When Water Does More Than Float Your Boat

By BoatUS Trailering Editors

Launching a boat is tricky enough, but when the body of water has a current or tide, it's a whole new ballgame.

Drawing of how river currents affect launching your boat

River currents don't just matter once your boat is underway — they can also make life interesting when you're launching and retrieving your boat. Real interesting, in fact. A few months ago, a man backed his tow vehicle and trailer halfway into the St. Joseph River in Michigan and took his boat downstream, leaving his trailer and tow vehicle on the ramp. He stayed within sight of the ramp in case anybody wanted to launch. Well, nobody came by, but that wasn't the issue. The St. Joseph River current was running, and the next thing he knew, his boat trailer and tow vehicle had been pulled into the river by the swift-moving water. Let's just say "retrieval" took on a whole new meaning that day.

River currents present challenges. The good news is, many boat ramp designs take this into account. Many ramps are located in small bays where the current isn’t as strong or that have breakwaters that decrease the flow of water past the ramp. The bad news, is you'll eventually find yourself at a ramp watching the water move by rapidly.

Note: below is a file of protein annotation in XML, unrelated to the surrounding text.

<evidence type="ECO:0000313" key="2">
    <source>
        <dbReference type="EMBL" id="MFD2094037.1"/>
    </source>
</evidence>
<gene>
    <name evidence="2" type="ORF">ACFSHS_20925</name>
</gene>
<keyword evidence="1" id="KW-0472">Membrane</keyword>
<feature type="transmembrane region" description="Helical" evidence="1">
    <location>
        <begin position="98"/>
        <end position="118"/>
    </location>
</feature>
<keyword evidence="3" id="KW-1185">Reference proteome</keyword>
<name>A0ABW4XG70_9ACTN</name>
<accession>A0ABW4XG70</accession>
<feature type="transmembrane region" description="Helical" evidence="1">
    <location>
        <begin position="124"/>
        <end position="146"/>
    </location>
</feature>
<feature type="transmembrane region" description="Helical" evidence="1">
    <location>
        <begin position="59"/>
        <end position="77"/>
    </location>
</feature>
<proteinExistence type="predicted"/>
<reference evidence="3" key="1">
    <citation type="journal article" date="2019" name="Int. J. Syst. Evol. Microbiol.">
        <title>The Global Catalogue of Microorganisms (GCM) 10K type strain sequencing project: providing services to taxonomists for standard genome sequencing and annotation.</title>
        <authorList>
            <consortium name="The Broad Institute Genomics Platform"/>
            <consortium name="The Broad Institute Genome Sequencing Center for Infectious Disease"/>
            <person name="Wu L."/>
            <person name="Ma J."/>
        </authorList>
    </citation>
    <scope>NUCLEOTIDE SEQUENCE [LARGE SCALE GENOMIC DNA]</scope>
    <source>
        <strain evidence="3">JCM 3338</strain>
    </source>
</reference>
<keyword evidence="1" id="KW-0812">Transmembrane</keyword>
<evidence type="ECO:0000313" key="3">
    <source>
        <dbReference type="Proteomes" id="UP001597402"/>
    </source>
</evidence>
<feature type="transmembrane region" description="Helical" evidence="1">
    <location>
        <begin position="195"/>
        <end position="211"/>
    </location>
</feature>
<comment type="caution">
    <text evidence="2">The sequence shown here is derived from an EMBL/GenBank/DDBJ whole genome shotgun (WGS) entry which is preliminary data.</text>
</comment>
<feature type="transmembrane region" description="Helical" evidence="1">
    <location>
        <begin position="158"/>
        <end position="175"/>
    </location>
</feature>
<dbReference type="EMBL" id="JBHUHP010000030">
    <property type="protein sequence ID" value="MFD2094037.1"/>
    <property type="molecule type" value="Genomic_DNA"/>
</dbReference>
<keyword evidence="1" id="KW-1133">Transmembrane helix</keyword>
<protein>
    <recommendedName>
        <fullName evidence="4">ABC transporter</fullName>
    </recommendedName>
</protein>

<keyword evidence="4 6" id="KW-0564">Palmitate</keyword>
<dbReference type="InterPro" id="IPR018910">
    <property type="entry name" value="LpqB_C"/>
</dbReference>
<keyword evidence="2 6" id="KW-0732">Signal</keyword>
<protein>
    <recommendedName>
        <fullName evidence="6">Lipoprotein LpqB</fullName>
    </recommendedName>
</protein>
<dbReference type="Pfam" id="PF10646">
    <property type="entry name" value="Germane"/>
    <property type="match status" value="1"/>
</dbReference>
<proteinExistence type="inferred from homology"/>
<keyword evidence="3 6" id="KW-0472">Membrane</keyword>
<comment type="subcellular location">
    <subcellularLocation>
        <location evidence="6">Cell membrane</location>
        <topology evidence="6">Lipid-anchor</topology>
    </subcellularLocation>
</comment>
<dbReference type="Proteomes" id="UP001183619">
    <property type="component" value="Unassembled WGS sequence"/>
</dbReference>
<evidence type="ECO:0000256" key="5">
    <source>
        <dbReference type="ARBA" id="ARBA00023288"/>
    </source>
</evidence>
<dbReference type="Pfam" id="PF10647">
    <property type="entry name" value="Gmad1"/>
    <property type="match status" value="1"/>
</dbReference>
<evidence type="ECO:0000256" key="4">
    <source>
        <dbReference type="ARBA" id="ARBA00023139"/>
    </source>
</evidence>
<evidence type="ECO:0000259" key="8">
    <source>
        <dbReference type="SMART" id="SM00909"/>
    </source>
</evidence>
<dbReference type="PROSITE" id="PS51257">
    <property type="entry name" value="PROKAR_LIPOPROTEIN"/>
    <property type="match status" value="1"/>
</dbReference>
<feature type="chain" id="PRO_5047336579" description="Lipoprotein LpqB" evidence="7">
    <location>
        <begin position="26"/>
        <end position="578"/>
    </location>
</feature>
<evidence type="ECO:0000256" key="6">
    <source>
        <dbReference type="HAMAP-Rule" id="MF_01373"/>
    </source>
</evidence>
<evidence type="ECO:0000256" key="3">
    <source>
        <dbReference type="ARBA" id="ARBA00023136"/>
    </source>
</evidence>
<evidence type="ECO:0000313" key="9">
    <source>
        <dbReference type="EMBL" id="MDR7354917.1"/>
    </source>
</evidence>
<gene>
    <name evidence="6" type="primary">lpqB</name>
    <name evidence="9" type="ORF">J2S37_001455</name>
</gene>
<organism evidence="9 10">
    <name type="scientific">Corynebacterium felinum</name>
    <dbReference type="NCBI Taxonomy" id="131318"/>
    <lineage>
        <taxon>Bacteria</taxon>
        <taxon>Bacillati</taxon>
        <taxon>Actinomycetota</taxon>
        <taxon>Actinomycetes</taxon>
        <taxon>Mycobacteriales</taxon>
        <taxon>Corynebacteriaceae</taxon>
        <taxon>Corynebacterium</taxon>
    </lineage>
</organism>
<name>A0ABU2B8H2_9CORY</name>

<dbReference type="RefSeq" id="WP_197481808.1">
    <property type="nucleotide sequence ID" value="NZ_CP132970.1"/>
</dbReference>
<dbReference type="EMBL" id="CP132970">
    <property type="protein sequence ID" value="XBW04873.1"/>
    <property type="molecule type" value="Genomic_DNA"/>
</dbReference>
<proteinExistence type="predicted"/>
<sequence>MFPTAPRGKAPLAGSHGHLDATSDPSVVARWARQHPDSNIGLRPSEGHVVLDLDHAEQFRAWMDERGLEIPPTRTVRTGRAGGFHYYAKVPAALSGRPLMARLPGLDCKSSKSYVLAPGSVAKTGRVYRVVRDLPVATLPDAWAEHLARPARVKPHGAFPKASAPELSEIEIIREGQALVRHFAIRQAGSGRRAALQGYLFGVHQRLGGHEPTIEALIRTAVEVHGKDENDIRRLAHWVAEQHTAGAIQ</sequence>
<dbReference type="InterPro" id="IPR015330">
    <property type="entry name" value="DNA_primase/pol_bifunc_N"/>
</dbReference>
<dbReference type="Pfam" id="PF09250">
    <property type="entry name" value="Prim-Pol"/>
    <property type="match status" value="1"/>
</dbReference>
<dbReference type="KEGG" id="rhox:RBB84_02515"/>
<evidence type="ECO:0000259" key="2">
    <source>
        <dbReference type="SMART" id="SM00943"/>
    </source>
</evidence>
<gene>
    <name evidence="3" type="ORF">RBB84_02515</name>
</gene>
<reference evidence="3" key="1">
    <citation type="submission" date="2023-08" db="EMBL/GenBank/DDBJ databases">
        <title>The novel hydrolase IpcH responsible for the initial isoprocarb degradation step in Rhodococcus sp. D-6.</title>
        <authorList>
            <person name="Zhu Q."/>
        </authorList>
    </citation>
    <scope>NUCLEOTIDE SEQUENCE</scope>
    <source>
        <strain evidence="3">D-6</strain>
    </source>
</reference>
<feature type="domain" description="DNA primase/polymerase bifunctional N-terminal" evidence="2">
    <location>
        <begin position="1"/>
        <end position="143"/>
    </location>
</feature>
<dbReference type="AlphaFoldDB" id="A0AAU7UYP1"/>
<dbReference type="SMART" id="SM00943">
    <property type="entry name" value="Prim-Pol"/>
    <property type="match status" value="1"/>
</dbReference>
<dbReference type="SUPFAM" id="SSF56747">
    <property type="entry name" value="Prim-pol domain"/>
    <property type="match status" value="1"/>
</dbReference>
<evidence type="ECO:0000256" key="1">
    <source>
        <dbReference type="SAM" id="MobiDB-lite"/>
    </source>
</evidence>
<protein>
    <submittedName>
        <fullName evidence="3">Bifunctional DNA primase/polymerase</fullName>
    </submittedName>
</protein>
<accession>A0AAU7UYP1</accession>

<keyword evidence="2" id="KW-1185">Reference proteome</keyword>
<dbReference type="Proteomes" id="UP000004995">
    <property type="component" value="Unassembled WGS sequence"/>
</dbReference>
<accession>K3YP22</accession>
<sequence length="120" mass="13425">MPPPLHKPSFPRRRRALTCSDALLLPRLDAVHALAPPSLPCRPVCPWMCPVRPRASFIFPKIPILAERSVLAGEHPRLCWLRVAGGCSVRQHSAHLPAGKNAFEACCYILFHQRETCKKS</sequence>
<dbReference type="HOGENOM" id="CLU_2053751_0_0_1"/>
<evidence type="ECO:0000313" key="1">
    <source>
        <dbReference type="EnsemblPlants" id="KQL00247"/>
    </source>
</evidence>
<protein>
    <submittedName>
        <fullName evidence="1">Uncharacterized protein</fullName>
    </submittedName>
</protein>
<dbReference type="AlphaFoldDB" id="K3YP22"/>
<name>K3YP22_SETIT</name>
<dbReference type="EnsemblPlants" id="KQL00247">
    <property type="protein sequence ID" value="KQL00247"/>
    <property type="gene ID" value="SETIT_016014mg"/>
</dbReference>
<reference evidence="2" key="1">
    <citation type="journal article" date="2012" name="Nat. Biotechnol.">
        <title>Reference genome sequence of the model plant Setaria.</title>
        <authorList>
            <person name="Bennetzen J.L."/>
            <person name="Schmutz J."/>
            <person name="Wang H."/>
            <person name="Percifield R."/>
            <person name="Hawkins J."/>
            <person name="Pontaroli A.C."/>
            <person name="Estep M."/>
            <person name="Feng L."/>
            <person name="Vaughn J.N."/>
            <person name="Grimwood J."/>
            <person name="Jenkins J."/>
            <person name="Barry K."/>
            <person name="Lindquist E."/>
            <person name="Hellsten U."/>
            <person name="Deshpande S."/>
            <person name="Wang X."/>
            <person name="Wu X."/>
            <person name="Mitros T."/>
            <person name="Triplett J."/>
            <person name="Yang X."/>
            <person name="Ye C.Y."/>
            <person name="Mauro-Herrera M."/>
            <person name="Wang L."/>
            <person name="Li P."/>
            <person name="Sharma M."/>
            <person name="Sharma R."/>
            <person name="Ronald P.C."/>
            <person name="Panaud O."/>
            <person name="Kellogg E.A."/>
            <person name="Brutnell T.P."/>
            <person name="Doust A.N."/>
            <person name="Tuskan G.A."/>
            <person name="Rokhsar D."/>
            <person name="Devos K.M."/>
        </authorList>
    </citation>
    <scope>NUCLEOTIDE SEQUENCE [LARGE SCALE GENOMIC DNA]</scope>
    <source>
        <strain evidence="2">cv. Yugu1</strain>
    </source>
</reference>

Terry Grantz of Boatpittsburgh.com notes that river currents always pick up speed after a heavy rain upstream. He speaks from experience: In Pittsburgh, the Allegheny and Monongahela Rivers combine to form the Ohio, all powerful rivers with strong currents. "If the current is fast, go another day," Grantz advises.

This is where a dock becomes a boater's best friend, especially if it's upstream of the boat ramp. "A common practice on rivers is to have lines tied to both the bow and the stern and have someone get on the upstream dock holding both lines," Grantz says. "This way, by letting a line out or taking it in, you can align the boat onto the trailer or move it off the trailer and secure it to the dock." Where there are tidal flows in addition to river current, docks positioned on either side of the ramp would be necessary to make use of this technique during both ebb and flood tides.